Did Barnard Break Its Housing Guarantee?
Written by Bwog Staff
The Barnard housing crisis just got worse: we now know that Barnard students who went on leave signed contracts guaranteeing housing—only to return and find those guarantees gone.
Bwog has obtained evidence indicating that Barnard violated returning students’ housing contracts earlier this year by changing the terms, and revoking their promised guaranteed housing. Our tipster, who took a leave of absence for Spring 2012, sent us a copy of the contract she signed last November. Here’s the key passage:
Cancelling my academic year housing due to a withdrawal from the College means that I will be guaranteed housing upon readmission as long as I follow all housing application deadlines
Yesterday, we examined Dean Avis Hinkson’s crafty language—though she implied that students returning from leave had never been guaranteed housing, a 2009 contract we found proved otherwise. Soon after we posted, she admitted that “[t]he policy was changed last February.”
Our tipster’s contract, which she signed last November, promised her guaranteed housing upon return. Three months after she signed the contract, Barnard changed the rules. Instead of getting guaranteed housing, returning students would be placed on a Non-Guaranteed Waitlist. As far as we can tell, Barnard never even announced the change; the returning students still believed they would be guaranteed housing when they returned, as their contracts stated.
Instead, the emails that Barnard Housing sent to returning students gave the impression that housing had never been guaranteed. They also encouraged students to look for off-campus housing. An email from July:
As you know, housing is not guaranteed for students returning to the College through the Readmission process…We’d like to encourage you to investigate other housing options.
Another one from last week:
Students without a housing assignment are still encouraged to look for off-campus housing.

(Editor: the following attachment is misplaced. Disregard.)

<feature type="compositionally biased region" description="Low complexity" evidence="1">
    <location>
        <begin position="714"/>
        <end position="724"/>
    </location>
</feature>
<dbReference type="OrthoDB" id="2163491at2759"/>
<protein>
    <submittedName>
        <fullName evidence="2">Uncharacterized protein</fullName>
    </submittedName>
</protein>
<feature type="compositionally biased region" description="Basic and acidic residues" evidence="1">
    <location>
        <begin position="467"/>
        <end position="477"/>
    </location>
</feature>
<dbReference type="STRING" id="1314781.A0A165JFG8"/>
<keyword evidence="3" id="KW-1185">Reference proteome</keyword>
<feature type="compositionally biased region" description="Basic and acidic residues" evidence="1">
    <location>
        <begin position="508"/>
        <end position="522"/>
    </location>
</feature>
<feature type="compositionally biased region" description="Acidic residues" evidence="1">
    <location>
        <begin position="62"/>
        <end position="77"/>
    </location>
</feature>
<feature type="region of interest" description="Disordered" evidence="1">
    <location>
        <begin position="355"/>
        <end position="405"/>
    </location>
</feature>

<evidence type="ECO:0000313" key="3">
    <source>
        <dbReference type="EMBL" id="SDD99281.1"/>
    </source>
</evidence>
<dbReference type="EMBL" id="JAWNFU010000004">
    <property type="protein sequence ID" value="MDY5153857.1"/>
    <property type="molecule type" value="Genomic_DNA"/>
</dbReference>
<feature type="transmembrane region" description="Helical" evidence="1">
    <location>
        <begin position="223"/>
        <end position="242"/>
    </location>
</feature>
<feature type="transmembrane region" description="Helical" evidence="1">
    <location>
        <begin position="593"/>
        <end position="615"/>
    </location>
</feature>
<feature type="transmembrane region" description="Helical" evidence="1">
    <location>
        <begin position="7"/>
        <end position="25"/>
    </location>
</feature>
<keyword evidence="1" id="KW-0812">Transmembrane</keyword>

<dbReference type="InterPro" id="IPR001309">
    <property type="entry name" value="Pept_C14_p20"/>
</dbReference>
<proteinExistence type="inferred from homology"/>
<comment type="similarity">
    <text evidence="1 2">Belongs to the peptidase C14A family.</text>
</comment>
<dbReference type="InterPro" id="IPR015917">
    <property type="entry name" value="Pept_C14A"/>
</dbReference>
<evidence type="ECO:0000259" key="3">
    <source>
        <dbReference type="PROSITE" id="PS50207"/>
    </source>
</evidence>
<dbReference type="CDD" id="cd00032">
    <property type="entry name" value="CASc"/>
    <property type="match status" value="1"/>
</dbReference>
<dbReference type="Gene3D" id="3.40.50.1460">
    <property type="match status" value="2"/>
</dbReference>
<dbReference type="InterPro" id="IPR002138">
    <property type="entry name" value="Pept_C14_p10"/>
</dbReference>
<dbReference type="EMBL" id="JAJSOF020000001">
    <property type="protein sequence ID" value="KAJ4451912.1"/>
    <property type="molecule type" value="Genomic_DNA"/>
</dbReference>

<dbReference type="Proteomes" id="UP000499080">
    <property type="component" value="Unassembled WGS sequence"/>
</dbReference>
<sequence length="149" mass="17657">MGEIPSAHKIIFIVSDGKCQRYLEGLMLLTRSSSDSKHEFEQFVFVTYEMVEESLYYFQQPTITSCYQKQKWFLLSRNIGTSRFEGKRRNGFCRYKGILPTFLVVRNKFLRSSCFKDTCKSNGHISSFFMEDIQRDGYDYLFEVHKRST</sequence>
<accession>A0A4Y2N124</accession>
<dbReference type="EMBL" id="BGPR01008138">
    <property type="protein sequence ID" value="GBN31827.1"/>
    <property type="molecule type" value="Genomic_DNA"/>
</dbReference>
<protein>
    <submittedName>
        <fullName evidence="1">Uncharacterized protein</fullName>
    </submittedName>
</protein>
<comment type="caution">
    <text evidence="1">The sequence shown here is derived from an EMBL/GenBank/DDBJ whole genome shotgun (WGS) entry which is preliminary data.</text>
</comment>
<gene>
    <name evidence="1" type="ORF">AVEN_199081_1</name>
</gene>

Our tipster did eventually receive an offer of housing—earlier this morning—but by then it was too late. She had already taken Barnard Housing’s advice and found an off-campus apartment.
That same tipster called Barnard Housing and spoke with a top Barnard administrator. Here is the important part of their conversation:
Administrator: So, after you signed this in November, the policy was changed at the beginning of February. It was changed on our website, and when we sent you two emails earlier this summer, we referenced the fact that readmitted students were no longer guaranteed housing.
Student: Okay, but as of the time I signed the contract and agreed to that, you understand that that’s not what I agreed to. You can’t…I mean…that’s breach of contract.
Administrator: Well, that’s for someone else to determine, not for me to determine.
We have, of course, contacted Barnard. As ever: firstname.lastname@example.org.
Update, 9:10 pm: We contacted a lawyer who said that, while the linked document probably doesn’t function as a contract, in this situation, a student like our tipster was detrimentally reliant on Barnard, which might therefore be vulnerable to legal action. Basically, her decision to temporarily withdraw from the College was contingent on the information she was presented with by Barnard in the document. By retroactively changing that document, Barnard undermined the value of the document.
Update, 8/17 4:30 pm: Another tipster reports that according to Barnard Housing, “there are 38 transfer student[s] who we have not been able to provide housing to.” The transfers, like returning students, were told there were unlikely to be any spots on campus so they’d better find off-campus housing. A few were eventually offered on-campus housing, but by then, many had already signed leases for off-campus apartments.
If you know more, or just want to chat (anonymously) about your experiences with Barnard Housing, get in touch: email@example.com